- According to the Public Health Agency of Canada, over 50 cases of a new Omicron subvariant known as BA.2 have been discovered (PHAC).
- The BA.2 sub-lineage is widely regarded as “stealthier” than the authentic version of Omicron because some genetic traits make it much harder to detect.
Over 50 cases of a new Omicron subvariant known as BA.2 have been discovered, according to the Public Health Agency of Canada (PHAC).
PHAC affirmed 51 cases of the BA.2 subvariant in Canada, mostly from international travelers, in an emailed declaration to CTVNews.ca on Wednesday.
According to GISAID, a global coronavirus data-sharing platform, BA.2 is a descendant of the highly infectious Omicron variant, and it has been discovered in at least 40 nations as of Wednesday.
The Public Health Agency of Canada stated it is monitoring BA.2, as it is with all new COVID-19 variants, and that Canadians must continue to follow public health officials’ advice.
“While the impact of all variants is still being assessed in Canada, the Government of Canada recognizes that vaccination, in conjunction with public health and individual measures, is critical in limiting the spread of COVID-19 and its variants,” PHAC said.
BA.2 was discovered for the first time in November 2021 in the United Kingdom. On Friday, it was designated as a “variant under investigation,” with the possibility of a growth advantage.
While the WHO has not yet designated BA.2 as a “variant of concern,” it keeps track of the sub-spread. lineage’s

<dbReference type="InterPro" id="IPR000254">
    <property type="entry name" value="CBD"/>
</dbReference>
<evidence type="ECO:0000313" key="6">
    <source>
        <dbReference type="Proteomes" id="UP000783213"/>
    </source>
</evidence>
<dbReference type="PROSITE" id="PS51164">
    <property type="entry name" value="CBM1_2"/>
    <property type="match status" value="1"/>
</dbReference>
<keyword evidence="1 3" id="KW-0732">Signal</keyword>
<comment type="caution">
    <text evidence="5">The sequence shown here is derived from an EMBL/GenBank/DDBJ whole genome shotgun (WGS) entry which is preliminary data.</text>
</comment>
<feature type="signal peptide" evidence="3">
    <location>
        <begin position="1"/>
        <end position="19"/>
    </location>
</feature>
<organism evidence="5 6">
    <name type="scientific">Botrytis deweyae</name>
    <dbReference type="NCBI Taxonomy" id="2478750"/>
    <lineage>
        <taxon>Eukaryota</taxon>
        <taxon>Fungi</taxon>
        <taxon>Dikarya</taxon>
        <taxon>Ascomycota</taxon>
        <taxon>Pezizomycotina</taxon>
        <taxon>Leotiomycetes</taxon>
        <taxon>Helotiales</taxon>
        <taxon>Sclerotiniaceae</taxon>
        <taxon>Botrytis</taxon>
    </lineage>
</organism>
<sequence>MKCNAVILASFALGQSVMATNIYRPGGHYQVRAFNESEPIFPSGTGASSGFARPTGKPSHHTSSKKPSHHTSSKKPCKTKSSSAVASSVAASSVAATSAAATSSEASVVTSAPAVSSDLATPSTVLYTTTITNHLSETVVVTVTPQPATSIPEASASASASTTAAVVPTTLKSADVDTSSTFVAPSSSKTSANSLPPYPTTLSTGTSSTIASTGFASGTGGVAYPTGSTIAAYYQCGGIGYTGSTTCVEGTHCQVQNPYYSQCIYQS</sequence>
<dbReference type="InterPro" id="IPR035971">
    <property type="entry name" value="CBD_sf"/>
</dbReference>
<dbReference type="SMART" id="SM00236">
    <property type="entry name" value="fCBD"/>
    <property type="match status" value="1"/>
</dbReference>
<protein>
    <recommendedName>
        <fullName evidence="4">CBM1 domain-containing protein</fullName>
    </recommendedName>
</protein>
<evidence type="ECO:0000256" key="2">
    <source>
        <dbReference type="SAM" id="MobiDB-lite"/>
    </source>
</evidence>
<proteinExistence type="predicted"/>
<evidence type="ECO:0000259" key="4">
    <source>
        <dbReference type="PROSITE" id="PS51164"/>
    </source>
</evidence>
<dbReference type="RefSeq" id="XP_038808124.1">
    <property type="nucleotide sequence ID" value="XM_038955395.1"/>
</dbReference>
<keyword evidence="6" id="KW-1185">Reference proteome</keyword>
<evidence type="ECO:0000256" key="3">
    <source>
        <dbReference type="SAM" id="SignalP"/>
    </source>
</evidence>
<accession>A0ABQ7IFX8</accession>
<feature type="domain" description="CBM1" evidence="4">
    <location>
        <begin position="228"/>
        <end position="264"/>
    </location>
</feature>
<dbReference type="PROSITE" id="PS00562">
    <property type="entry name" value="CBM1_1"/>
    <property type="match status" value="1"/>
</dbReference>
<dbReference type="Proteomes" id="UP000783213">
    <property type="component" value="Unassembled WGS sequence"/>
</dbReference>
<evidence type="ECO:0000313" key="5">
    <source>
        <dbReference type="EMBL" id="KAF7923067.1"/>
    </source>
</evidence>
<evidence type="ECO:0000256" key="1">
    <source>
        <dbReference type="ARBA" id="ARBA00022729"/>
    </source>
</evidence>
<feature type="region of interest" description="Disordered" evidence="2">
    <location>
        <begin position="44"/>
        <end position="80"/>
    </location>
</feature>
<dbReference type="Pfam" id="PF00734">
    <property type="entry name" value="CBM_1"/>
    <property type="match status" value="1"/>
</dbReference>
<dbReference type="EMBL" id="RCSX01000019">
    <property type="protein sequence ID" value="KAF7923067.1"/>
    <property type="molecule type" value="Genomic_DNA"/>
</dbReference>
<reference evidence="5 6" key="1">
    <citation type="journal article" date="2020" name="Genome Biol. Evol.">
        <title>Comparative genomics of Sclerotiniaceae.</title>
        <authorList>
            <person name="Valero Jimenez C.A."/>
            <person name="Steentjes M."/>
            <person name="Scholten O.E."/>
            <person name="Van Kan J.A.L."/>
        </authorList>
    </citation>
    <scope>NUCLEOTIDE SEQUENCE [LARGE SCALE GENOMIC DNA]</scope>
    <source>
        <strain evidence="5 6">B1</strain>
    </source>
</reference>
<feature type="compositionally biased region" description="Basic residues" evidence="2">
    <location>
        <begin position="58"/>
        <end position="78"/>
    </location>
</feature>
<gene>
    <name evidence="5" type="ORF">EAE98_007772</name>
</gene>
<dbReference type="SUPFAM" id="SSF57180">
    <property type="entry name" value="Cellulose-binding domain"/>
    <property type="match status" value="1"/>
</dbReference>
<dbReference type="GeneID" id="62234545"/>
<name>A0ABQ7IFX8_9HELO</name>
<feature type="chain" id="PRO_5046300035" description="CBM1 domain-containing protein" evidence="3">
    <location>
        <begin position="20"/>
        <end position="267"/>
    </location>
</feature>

BA.1, BA.1.1, BA.2, and BA.3 are the four sub-lineages of the Omicron variant B.1.1.529.
Because some of its genetic traits make it much harder to detect, the BA.2 sub-lineage is widely regarded as “stealthier” than the authentic version of Omicron. Some scientists think it may be more contagious, but they acknowledge many unknowns about the subvariant.
According to PHAC, BA.2 shares “many similarities” with BA.1 but has some differences, including mutations that could affect transmissibility, detection, and possibly immune escape.
“There is very confined evidence to determine how impactful the differences between BA.1 and BA.2 may be at this time,” PHAC stated in a statement. “Hence the ongoing attempts by PHAC scientists to monitor instances here in Canada and track developments internationally.”
Dr. Isaac Bogoch, an infectious infection expert, said there is still a “significant degree of uncertainty” surrounding BA.2. Still, the subvariant is worth monitoring as more cases are reported around the world.
“In Canada, for example, we have a lot of BA.1, as well as BA.2. Interestingly, BA.2 is growing in other jurisdictions, whereas BA.1 may be declining. “On Wednesday, Bogoch informed CTV News Channel. “For the time being, it’s something to keep an eye on.”
Bogoch, despite this, stated that Canadians must not be worried. COVID-19 vaccines’ effectiveness against BA.2 will most likely be “very similar” to that of the BA.1 sub-lineage, he said.
“It’s not the same [as BA.1], but there are probably a lot of other similarities,” Bogoch said.
“I believe it is too early to know exactly how this manifests,” he added, “and we need to learn more.”
Source: CTV News
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